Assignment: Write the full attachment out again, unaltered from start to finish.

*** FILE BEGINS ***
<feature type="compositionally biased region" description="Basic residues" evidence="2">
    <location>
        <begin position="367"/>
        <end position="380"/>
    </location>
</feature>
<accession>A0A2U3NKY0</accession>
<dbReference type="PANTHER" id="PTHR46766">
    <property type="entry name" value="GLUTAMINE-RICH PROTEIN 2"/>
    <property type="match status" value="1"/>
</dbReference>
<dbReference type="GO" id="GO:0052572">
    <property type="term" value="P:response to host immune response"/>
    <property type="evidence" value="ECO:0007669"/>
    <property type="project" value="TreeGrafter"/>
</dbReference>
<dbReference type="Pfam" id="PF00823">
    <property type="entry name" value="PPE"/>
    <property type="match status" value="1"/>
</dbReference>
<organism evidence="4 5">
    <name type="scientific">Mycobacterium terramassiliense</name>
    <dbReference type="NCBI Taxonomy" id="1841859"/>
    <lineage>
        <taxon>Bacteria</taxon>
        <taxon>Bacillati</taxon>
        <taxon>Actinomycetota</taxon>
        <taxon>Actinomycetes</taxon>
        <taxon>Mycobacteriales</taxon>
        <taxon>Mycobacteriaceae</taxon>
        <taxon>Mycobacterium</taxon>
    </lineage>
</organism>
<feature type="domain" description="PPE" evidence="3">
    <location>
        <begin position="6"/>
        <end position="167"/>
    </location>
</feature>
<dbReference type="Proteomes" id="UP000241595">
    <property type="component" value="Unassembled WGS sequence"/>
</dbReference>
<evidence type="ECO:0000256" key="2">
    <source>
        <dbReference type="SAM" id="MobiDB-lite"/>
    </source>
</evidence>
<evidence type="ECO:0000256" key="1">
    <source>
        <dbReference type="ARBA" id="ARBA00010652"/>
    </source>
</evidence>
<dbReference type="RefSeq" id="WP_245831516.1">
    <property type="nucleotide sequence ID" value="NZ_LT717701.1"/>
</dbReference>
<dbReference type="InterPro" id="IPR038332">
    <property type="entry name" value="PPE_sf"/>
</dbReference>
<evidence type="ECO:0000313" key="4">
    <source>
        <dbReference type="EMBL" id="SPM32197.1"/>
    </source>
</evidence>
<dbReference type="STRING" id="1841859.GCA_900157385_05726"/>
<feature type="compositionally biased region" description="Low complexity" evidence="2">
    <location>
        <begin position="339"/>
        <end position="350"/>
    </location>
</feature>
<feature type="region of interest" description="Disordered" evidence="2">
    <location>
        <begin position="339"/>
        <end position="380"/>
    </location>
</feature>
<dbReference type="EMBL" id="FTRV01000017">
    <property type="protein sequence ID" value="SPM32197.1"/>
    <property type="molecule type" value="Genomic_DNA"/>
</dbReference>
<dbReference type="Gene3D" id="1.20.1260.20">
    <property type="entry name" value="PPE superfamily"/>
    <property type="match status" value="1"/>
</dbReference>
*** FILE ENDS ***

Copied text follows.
<feature type="compositionally biased region" description="Basic residues" evidence="2">
    <location>
        <begin position="367"/>
        <end position="380"/>
    </location>
</feature>
<accession>A0A2U3NKY0</accession>
<dbReference type="PANTHER" id="PTHR46766">
    <property type="entry name" value="GLUTAMINE-RICH PROTEIN 2"/>
    <property type="match status" value="1"/>
</dbReference>
<dbReference type="GO" id="GO:0052572">
    <property type="term" value="P:response to host immune response"/>
    <property type="evidence" value="ECO:0007669"/>
    <property type="project" value="TreeGrafter"/>
</dbReference>
<dbReference type="Pfam" id="PF00823">
    <property type="entry name" value="PPE"/>
    <property type="match status" value="1"/>
</dbReference>
<organism evidence="4 5">
    <name type="scientific">Mycobacterium terramassiliense</name>
    <dbReference type="NCBI Taxonomy" id="1841859"/>
    <lineage>
        <taxon>Bacteria</taxon>
        <taxon>Bacillati</taxon>
        <taxon>Actinomycetota</taxon>
        <taxon>Actinomycetes</taxon>
        <taxon>Mycobacteriales</taxon>
        <taxon>Mycobacteriaceae</taxon>
        <taxon>Mycobacterium</taxon>
    </lineage>
</organism>
<feature type="domain" description="PPE" evidence="3">
    <location>
        <begin position="6"/>
        <end position="167"/>
    </location>
</feature>
<dbReference type="Proteomes" id="UP000241595">
    <property type="component" value="Unassembled WGS sequence"/>
</dbReference>
<evidence type="ECO:0000256" key="2">
    <source>
        <dbReference type="SAM" id="MobiDB-lite"/>
    </source>
</evidence>
<evidence type="ECO:0000256" key="1">
    <source>
        <dbReference type="ARBA" id="ARBA00010652"/>
    </source>
</evidence>
<dbReference type="RefSeq" id="WP_245831516.1">
    <property type="nucleotide sequence ID" value="NZ_LT717701.1"/>
</dbReference>
<dbReference type="InterPro" id="IPR038332">
    <property type="entry name" value="PPE_sf"/>
</dbReference>
<evidence type="ECO:0000313" key="4">
    <source>
        <dbReference type="EMBL" id="SPM32197.1"/>
    </source>
</evidence>
<dbReference type="STRING" id="1841859.GCA_900157385_05726"/>
<feature type="compositionally biased region" description="Low complexity" evidence="2">
    <location>
        <begin position="339"/>
        <end position="350"/>
    </location>
</feature>
<feature type="region of interest" description="Disordered" evidence="2">
    <location>
        <begin position="339"/>
        <end position="380"/>
    </location>
</feature>
<dbReference type="EMBL" id="FTRV01000017">
    <property type="protein sequence ID" value="SPM32197.1"/>
    <property type="molecule type" value="Genomic_DNA"/>
</dbReference>
<dbReference type="Gene3D" id="1.20.1260.20">
    <property type="entry name" value="PPE superfamily"/>
    <property type="match status" value="1"/>
</dbReference>